At the end of the government shut-down, Donald Trump ended up exactly where he started when he rejected a deal that the Vice President had negotiated with Congress one month ago. Eight hundred thousand government workers could have avoided the pain and suffering that Trump dealt them and their families. Now the President will need to make a deal with the Democrats or spend months in Court if he declares a national emergency in order to re-program monies to build the wall.
This entire episode brought home everything that people have been saying about the President. Donald Trump does not know how to make a deal. For Trump the renowned political scientist of the 20th Century Harold Lasswell was wrong in his classic definition that politics is “who gets what, when, and how.” Implicit in Lasswell’s definition is the art of compromise. No one get everything but everyone gets something. For Trump, however, that is not how he believes politics should be played. For the President a deal means that he won, otherwise it is no deal. In his latest stand-off with Congress, President Trump failed.
The challenge is whether the President can bounce back. Can Trump now show he has character and can demonstrate presidential leadership? For two years, this has not been his modus operandi; but it is how Washington has always worked and how Presidents traditionally succeed.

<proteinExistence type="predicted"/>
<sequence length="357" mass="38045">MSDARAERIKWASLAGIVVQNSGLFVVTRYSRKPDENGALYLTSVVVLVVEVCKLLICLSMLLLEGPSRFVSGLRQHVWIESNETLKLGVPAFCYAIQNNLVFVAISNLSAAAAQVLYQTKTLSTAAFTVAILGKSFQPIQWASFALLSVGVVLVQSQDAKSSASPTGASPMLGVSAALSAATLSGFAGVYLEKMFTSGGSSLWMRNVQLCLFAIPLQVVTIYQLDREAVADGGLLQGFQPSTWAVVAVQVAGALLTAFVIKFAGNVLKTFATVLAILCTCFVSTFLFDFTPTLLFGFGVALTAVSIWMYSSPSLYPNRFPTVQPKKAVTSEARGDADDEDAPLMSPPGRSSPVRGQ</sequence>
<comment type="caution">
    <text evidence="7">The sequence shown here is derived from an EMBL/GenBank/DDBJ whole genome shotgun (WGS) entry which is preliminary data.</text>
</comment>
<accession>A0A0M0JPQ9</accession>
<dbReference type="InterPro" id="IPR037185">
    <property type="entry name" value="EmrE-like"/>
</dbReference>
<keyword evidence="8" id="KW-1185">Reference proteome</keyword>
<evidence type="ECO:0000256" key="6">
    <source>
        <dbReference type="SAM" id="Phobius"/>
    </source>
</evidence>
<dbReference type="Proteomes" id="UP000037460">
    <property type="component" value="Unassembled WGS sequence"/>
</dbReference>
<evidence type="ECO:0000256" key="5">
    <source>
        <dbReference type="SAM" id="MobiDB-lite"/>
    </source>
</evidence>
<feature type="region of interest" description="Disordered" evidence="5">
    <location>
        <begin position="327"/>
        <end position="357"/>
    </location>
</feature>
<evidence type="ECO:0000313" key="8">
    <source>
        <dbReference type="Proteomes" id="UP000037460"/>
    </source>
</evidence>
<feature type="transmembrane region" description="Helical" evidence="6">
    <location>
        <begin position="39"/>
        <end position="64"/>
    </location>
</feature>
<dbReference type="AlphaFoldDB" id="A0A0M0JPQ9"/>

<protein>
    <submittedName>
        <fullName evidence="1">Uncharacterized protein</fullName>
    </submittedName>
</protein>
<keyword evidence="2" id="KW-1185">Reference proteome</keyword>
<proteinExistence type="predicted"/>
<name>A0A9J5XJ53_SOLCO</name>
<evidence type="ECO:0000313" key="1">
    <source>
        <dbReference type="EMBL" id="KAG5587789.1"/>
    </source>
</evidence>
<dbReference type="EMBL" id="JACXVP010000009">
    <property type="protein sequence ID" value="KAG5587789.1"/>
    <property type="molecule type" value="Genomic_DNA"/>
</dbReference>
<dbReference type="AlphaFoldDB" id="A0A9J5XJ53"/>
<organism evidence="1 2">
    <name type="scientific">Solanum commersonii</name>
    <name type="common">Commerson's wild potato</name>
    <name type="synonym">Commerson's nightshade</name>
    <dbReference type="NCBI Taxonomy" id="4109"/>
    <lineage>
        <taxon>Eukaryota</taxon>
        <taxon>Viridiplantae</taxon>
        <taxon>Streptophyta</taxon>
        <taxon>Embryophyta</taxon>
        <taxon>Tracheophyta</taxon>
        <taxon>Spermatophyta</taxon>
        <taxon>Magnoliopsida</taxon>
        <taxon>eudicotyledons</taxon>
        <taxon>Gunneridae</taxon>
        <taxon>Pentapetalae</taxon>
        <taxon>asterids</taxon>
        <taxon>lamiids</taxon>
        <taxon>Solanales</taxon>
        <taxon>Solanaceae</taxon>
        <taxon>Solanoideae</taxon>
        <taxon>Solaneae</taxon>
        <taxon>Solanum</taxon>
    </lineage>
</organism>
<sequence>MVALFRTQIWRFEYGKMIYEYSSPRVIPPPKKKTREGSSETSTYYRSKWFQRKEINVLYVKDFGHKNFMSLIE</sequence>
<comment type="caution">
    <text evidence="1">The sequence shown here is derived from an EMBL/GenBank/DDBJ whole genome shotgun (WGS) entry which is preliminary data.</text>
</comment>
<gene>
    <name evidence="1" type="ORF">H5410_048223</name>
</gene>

There are ways now for both sides to formulate a deal. Pence knows it as does Majority Leader Mitch McConnell. It ultimately will require more money for border security, no wall, and, perhaps, a commission to study the feasibility and nature of some kind of wall to be considered at a later time. If Trump allows himself to accept a non-wall solution, he can escape with no more shut-downs and time to re-motivate his base. If Trump rejects a deal worked out by the conference committee and/or moves to invoke emergency powers, he will have doubled down on his failed leadership.
What is driving Howard Schultz, the former CEO of Starbucks, to establish an exploratory committee for a run for President in 2020; but to do so as an independent? Presumably, he watched Michael Bloomberg opt out from running as an independent for President in 2016, despite the fact he too had great personal wealth like Schultz, but unlike Schultz also had considerable political experience. Does Schulz actually believe that he has greater political acumen that leads him to conclude that if he runs as an independent he could win enough electoral votes to defeat both Trump and a Democratic candidate in 2020?
If Schultz believes he has a true message and is electable, he needs to get into the Democratic donnybrook which undoubtedly will ensue when the Democratic candidates begin their battle for the nomination. Assuming Schultz actually decides to run as an independent, the only likelihood of such a race would be to undercut the Democratic candidate and probably facilitate Trump’s re-election.